A bad Supreme Court decision overturning race-based integration programs in Louisville, KY, and Seattle, WA, has produced a positive result. A new initiative in Louisville does something even better for children -- it integrates them by class.
When the U.S. Supreme Court struck down racial-integration plans in Jefferson County (Louisville), Kentucky, and Seattle, Washington, last June, some feared the decisions spelled the end of America's commitment to Brown v. Board of Education. But last Wednesday the Jefferson County school board unanimously voted to adopt a new plan that emphasizes integration by socioeconomic status, which is more legally viable and educationally sound than integration based on race alone. The revised plan, which considers parental education and income levels in addition to race, may very well represent the future of school integration in the United States.
For many, Labor Day marks the end of summer and a time to return to school; others see it as a day to contemplate the role of trade unions in American society. For one group in America -- leaders and members of teacher unions-- it represents both, but this Labor Day, they have little to celebrate.
The Children in Room E4: American Education on Trial by Susan Eaton (Algonquin Books of Chapel Hill, 357 pages, $24.95)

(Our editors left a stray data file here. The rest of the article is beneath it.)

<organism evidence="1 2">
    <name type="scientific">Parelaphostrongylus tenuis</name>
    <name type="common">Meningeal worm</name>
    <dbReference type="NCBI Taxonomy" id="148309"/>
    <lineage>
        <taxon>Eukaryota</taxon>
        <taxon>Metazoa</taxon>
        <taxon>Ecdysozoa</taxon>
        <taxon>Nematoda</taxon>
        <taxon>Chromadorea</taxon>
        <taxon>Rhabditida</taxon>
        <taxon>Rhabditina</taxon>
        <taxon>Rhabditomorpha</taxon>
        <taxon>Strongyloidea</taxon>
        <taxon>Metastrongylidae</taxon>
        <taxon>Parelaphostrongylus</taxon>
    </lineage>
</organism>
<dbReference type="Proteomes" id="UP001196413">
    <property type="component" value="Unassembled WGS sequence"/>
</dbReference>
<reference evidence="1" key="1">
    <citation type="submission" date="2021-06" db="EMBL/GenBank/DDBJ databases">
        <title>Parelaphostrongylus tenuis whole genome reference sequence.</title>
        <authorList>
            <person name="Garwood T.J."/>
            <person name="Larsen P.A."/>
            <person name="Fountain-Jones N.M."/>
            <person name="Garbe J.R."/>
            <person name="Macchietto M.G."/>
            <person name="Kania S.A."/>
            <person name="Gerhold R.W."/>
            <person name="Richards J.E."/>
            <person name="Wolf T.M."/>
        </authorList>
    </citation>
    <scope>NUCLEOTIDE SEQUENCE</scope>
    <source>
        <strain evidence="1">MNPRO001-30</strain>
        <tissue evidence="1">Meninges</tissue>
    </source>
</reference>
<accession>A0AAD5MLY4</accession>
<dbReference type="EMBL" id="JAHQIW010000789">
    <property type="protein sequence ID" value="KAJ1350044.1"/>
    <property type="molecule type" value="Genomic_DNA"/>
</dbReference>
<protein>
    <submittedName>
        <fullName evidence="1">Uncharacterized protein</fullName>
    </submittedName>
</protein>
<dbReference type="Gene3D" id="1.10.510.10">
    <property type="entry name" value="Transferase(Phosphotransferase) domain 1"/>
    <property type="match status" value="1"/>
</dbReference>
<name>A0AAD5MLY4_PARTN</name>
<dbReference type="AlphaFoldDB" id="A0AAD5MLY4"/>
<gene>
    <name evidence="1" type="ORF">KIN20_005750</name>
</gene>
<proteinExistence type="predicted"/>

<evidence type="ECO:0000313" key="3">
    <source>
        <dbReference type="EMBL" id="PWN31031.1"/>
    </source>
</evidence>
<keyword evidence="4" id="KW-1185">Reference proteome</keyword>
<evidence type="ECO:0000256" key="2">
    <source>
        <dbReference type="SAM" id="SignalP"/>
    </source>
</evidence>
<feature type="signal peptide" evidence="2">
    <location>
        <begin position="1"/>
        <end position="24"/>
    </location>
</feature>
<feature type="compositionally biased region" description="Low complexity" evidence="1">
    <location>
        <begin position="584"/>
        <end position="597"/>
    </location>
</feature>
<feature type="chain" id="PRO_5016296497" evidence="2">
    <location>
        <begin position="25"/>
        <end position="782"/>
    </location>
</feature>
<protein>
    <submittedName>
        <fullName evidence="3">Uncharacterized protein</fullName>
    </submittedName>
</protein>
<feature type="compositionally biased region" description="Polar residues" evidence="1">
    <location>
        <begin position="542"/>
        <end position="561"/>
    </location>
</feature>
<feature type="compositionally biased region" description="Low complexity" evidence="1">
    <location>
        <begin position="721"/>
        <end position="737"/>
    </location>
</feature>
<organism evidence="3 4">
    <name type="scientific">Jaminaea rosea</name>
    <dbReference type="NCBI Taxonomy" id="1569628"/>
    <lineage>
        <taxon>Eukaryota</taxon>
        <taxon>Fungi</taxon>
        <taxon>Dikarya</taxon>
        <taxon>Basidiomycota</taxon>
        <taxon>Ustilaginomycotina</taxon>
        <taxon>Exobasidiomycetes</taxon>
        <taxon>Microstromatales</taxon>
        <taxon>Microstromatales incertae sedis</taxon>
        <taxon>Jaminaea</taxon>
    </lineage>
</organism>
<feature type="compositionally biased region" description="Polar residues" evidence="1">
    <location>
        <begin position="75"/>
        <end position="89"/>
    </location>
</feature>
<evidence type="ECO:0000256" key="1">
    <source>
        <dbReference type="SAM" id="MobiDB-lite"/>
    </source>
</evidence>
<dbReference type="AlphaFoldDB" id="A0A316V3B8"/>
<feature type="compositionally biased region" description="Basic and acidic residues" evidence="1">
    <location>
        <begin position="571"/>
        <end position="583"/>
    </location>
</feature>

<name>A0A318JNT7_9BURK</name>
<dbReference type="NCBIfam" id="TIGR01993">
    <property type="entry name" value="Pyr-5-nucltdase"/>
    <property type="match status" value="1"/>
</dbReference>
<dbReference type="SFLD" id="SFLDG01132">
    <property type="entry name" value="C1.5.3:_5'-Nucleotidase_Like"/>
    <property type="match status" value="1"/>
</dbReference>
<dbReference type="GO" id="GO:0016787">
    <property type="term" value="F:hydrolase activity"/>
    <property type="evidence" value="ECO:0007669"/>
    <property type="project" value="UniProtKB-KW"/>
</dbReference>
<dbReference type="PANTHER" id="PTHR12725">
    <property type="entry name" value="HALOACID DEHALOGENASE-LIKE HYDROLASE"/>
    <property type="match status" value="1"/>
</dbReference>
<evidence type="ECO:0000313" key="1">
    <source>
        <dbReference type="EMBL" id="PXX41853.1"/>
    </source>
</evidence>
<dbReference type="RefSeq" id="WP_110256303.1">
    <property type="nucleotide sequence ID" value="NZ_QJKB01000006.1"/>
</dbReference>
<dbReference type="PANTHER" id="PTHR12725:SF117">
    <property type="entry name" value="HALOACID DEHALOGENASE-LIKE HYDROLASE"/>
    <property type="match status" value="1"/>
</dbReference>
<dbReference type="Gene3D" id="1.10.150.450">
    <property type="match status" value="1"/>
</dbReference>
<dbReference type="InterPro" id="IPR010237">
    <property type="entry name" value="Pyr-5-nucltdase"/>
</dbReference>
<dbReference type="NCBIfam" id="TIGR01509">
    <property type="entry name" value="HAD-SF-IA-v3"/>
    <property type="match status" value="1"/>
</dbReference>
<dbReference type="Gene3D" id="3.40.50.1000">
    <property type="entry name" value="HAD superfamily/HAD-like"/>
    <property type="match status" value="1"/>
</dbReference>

The Shame of the Nation: The Restoration of Apartheid Schooling in America by Jonathan Kozol (Crown, 404 pages, $25.00)
The Charter School Dust-Up: Examining the Evidence on Enrollment and Achievement by Martin Carnoy, Rebecca Jacobsen, Lawrence Mishel, and Richard Rothstein (Economic Policy Institute/Teachers College Press, 186 pages, $16.95)
The Knowledge Deficit: Closing the Shocking Education Gap for American Children by E.D. Hirsch, Jr. (Houghton Mifflin, 169 pages, $22.00)
The fights over education -- school vouchers, the No Child Left Behind Act, affirmative action, and access to higher education -- resonate deeply with people because they are literally fights over the American dream. Americans used to be able to move up economically with a high-school degree and a blue-collar, unionized job, and their kids could enjoy decent public schools. Now, however, those who have little education are also likely to have little income, forcing them to live in neighborhoods where their children attend inferior schools.
Edited by Diane Ravitch and Joseph P. Viteritti. Yale University Press, 358 pages, $35.00
The contentious debate over whether public funds should support private schools revolves around a central paradox: Most Americans believe that private schools do a somewhat better job of promoting academic achievement than public schools, but most Americans nevertheless like the idea of public education, as a means of improving democracy, social cohesion, and national unity.